As all public procurement procedures above the EU thresholds are currently conducted electronically, difficulties in the functioning of businesses will not necessarily justify an extension of the deadlines in the procedure. At the same time, the Public Procurement Office has expressed the view that online transmission of the opening of bids, in the existing situation of epidemic emergency, sufficiently complies with the principle of transparency in the opening of bids, as referred to in Art. 86(2) of the Public Procurement Law.
Difficulties may also arise at alater stage of the public procurement procedure when contractors are given deadlines to submit documents or explanations. However, we see grounds for justifying the decision to extend the deadline in this respect, as the contracting authority has the right to determine the length of time for supplementing documents in each instance, and the period must allow for “realistic supplementation of the documents and statements requested by the contracting authority” (National Appeal Chamber rulings of 26 June 2013, case no. KIO 1393/13, and 11 April 2014, case no. KIO 631/14).
In the context of ongoing proceedings, an important premise for force majeure is that the event or phenomenon could not be foreseen. Therefore, any force majeure clauses in contracts to be concluded in the coming days and months will not apply to situations arising from the ongoing epidemic, despite objective difficulties in performance of the contract resulting from it. The unpredictability of force majeure must be understood as referring to the occurrence of the event itself and not its impact on performance of the contract. However, as of the date of conclusion of such contracts, the parties are now aware of the epidemic, although they may not be able to predict exactly how it will affect performance of the contracts. If it is no longer formally possible to modify the terms of reference for apublic procurement, the parties to the contract must seek away to adapt the contract to the conditions following submission of the bid, within the legal and contractual basis mentioned above.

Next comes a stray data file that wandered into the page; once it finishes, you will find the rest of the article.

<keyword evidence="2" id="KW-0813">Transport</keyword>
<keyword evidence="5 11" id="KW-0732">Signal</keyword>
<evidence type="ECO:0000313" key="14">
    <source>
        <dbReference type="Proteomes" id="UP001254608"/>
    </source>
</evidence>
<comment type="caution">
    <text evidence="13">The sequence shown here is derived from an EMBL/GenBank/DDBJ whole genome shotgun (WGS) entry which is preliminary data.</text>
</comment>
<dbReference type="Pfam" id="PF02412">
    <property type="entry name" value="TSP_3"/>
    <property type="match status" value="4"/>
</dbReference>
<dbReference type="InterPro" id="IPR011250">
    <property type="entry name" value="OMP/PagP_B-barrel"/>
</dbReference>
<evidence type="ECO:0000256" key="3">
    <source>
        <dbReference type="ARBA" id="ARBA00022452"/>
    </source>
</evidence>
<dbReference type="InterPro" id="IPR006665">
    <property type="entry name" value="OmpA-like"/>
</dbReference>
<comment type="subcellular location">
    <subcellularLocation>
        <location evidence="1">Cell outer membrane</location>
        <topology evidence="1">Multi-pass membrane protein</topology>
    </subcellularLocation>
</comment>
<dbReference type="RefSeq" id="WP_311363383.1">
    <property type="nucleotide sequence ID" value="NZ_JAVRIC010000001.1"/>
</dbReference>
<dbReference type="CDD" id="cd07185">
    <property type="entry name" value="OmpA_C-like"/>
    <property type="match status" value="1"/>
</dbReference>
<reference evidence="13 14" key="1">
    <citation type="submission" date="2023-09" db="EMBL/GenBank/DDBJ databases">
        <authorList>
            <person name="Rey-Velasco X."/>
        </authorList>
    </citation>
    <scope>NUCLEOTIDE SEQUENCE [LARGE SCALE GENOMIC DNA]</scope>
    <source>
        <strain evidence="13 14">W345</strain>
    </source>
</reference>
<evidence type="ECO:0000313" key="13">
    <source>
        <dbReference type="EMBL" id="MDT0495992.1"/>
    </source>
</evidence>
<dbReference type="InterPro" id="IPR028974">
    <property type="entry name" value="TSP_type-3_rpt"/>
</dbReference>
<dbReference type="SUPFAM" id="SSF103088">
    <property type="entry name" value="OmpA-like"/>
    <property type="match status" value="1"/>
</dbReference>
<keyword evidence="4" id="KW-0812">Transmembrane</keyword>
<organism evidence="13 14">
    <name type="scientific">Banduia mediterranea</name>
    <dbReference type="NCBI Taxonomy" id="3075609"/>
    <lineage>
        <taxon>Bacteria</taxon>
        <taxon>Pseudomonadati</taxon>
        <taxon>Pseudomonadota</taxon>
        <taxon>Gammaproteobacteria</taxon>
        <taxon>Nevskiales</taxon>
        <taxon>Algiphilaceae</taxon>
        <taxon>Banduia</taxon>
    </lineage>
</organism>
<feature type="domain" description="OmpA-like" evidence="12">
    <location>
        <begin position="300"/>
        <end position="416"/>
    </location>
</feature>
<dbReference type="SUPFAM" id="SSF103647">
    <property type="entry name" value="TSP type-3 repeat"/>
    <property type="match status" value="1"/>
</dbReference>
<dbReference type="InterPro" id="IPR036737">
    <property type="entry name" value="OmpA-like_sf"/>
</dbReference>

National Appeal Chamber suspends its work
In relation to the existing state of epidemic emergency, organisation and hearing of cases before the National Appeal Chamber (KIO) have been suspended for 16–27 March 2020. The last hearings to take place as planned were held on 13 March.
The suspension does not apply to the time limits for lodging instruments seeking legal remedies, meaning that if the deadline for lodging an appeal or filing an application to join an appeal falls within this period, it will not be postponed.
On the other hand, it is to be expected that suspension of KIO operations will result in prolongation of tender procedures in general, due to the accumulation of cases to be decided after the suspension ends.
Award of contracts for goods or services used to combat coronavirus without application of the Public Procurement Law